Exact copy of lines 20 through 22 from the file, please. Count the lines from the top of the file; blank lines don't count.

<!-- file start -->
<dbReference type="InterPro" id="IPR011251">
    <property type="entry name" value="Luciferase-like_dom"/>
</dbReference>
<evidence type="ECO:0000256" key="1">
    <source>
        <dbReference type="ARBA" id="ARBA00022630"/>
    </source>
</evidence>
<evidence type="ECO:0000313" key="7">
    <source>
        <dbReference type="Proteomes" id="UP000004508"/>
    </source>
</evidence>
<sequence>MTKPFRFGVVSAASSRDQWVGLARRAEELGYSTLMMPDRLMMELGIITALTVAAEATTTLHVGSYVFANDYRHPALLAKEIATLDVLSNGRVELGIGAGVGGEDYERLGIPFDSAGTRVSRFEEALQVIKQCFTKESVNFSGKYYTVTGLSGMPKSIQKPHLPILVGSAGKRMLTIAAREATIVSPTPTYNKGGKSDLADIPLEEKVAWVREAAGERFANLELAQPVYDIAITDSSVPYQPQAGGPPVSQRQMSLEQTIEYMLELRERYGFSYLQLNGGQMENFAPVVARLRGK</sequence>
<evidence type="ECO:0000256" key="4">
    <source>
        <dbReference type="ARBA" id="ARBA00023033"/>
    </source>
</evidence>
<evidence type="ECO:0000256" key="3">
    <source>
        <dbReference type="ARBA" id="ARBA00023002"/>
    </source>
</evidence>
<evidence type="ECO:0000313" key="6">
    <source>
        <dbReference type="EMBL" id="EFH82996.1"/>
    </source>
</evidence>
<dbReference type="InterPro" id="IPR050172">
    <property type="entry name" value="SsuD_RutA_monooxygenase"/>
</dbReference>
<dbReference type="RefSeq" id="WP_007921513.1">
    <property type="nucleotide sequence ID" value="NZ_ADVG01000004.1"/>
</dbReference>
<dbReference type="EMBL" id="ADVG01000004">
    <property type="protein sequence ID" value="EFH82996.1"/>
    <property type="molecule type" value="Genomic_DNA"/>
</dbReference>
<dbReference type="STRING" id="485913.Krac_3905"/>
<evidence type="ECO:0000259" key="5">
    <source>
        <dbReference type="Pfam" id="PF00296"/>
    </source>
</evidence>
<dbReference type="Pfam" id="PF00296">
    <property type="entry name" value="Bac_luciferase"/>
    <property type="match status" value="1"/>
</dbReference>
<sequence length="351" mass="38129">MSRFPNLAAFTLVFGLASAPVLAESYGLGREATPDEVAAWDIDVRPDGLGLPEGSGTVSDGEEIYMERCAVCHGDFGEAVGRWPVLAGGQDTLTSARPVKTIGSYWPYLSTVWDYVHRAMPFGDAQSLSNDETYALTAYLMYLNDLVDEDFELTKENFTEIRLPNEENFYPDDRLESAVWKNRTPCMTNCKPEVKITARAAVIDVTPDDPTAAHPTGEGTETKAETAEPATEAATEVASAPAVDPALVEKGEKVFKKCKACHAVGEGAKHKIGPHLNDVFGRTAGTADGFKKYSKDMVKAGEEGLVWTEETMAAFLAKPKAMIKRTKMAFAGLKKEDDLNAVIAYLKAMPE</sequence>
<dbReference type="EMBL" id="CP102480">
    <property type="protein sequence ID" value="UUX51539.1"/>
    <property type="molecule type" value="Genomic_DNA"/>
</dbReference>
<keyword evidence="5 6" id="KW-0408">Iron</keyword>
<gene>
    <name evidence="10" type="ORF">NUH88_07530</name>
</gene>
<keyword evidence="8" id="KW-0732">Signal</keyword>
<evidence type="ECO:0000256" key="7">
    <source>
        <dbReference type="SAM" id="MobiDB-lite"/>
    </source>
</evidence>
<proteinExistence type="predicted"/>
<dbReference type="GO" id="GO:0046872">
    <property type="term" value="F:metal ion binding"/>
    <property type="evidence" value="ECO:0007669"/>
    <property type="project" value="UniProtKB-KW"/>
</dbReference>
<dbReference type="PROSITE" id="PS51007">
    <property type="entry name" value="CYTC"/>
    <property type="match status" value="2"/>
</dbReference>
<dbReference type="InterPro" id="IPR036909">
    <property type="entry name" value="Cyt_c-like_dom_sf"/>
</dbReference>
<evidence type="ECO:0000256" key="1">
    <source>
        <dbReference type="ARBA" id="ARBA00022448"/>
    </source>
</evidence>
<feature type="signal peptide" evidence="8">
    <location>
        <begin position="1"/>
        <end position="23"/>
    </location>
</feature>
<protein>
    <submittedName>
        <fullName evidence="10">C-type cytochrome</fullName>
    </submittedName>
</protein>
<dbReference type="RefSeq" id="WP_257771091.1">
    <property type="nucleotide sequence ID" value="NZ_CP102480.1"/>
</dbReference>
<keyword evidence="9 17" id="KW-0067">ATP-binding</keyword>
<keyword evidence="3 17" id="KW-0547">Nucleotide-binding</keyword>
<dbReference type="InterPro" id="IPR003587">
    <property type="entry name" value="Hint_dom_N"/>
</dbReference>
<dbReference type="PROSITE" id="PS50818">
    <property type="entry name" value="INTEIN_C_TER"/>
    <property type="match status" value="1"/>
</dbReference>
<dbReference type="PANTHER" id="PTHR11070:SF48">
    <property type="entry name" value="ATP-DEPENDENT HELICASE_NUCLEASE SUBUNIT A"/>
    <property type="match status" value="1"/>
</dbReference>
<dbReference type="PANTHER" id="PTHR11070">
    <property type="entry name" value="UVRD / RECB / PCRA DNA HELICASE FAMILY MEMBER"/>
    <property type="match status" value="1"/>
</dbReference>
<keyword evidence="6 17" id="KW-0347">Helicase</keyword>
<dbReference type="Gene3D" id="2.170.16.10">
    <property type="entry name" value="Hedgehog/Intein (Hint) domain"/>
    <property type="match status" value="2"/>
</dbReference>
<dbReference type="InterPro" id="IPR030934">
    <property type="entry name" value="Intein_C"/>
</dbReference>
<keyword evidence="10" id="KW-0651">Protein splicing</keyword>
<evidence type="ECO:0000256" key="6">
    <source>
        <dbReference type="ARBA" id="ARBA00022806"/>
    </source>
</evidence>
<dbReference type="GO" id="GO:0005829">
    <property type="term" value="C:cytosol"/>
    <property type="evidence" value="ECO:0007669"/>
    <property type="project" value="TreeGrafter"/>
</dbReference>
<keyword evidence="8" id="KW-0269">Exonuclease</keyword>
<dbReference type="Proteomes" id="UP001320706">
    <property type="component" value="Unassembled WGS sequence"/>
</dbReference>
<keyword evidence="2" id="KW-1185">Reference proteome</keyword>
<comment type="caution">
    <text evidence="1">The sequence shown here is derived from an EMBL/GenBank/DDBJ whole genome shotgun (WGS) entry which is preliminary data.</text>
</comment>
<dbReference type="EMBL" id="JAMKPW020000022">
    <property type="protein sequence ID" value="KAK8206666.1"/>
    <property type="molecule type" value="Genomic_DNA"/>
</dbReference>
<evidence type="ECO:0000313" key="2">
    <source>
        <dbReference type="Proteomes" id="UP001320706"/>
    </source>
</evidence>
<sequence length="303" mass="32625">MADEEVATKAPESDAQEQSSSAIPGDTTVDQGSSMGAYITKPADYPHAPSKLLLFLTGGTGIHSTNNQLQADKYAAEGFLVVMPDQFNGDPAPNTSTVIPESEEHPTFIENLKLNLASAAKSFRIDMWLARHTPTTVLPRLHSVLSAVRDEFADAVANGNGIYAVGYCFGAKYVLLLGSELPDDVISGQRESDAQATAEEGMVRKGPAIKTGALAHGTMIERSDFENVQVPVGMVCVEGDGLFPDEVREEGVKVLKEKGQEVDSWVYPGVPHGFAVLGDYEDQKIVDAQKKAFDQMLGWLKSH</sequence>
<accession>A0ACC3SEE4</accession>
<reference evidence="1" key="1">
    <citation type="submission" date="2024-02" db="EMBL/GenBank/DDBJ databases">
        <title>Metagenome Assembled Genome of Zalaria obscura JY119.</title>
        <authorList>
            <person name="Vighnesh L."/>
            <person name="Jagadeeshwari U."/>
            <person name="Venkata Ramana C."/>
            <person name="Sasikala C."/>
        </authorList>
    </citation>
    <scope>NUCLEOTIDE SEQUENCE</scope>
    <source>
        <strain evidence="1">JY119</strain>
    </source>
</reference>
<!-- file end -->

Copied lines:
<evidence type="ECO:0000256" key="3">
    <source>
        <dbReference type="ARBA" id="ARBA00023002"/>